News and commentary by Fred Owens in LaConner, a small town in the Skagit Valley. The story behind the name: There was once a grocery store in a quonset hut, run by Mr. Grobschmidt. Clyde, an old drunk who lived out on the river, thought that Mr. Grobschmidt looked like a frog, so he took to calling the store the "Frog Hospital." Now the quonset hut, Mr. Grobschmidt, and Clyde are all gone -- only this blog survives to carry on the Frog Hospital tradition.
BeauDee was a 20-year-old quarter horse gelding. He stood in his corral all day at the old farm where I worked and he was depressed and bored. The trouble is that he never got to out for a ride with his owners -- just standing all day in the corral with nothing to do and hanging his head, thinking about whatever horses think about when they are depressed.
The owners have had BeauDee the whole twenty years of his life. They showed him and rode him and trailered him and the life was very good, but the owners got old, past seventy, and they couldn't ride him anymore and they made fewer trips to the corral to brush him out or just take him for a walk.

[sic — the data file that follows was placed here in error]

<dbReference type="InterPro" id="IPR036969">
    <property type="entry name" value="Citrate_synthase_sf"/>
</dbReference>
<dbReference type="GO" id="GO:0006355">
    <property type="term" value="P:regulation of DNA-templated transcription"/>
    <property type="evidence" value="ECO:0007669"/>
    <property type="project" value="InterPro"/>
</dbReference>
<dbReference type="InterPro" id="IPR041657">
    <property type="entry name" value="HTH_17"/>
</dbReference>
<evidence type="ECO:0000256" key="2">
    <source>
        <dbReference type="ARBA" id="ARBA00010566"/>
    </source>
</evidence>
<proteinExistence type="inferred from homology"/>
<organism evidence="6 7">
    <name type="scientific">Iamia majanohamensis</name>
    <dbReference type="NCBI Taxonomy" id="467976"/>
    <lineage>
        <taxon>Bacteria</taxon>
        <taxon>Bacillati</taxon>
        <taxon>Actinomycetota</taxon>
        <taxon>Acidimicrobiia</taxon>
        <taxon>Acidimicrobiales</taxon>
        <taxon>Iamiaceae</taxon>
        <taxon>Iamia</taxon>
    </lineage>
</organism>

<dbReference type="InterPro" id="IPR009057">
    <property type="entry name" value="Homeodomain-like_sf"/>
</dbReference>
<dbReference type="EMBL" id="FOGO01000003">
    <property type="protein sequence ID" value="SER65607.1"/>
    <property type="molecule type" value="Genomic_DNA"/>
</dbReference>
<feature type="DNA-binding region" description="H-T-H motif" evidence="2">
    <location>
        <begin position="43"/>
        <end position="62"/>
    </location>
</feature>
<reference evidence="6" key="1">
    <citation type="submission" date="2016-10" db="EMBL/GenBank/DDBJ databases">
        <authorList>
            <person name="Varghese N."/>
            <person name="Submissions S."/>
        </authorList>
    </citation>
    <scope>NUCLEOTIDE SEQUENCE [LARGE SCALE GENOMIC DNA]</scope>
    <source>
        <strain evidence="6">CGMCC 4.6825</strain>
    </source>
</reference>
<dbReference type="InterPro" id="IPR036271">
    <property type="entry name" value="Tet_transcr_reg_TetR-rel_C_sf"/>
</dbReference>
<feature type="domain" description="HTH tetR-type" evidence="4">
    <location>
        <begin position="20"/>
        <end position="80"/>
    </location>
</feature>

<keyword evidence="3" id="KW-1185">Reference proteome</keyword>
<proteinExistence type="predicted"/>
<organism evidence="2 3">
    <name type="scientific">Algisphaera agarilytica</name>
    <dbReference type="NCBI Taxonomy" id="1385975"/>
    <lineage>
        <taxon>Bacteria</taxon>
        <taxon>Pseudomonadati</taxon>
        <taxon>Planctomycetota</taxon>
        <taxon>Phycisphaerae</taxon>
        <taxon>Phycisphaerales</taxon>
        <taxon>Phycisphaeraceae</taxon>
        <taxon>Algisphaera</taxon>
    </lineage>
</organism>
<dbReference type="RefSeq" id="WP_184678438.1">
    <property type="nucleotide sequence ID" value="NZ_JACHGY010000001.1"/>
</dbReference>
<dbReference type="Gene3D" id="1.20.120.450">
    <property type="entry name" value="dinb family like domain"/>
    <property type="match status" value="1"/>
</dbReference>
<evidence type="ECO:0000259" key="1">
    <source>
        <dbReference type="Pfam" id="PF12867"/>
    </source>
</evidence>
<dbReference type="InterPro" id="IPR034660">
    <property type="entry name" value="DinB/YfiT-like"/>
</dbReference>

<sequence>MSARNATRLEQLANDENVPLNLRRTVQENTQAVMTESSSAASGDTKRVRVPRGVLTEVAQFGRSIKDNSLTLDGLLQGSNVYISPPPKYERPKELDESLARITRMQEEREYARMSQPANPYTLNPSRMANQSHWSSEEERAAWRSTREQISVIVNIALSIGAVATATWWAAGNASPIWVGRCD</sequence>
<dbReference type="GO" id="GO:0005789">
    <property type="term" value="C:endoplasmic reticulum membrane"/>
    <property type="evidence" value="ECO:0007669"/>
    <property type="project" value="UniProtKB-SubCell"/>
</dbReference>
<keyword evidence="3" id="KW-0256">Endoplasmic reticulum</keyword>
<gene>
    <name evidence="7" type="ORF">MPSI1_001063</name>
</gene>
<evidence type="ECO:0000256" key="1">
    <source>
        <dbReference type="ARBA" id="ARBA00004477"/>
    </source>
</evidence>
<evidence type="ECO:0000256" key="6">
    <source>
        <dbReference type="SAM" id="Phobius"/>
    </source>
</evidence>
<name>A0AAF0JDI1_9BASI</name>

I used to feed BeauDee every day and clean up his corral. He liked me well enough, but he didn't care for me to handle him or brush him out or take him for a walk. He just pined for his owners and he just stood there all day with his head hanging down.
I would talk to him, "BeauDee, lighten up. The sun is shining. Life is good. Be a proud all horse. It's not over. Wait and see -- things will get better."
But my words did not heal him. He developed arthritis from lack of movement. It was sad because he was such a beautiful horse.
Then one day last spring the owners came and took him away -- to greener pastures up by Lompoc, to live in a 20-acre field with six other horses, where he could roam around and get some exercise. The owners told me that BeauDee was a lot happier up there and his arthritis went away -- holding his head up high like I told him it would be.
I miss taking care of BeauDee, I used to give him a carrot every morning. Now he's gone to greener pastures.
I moved off the farm myself two months ago and I wonder where my greener pastures will be.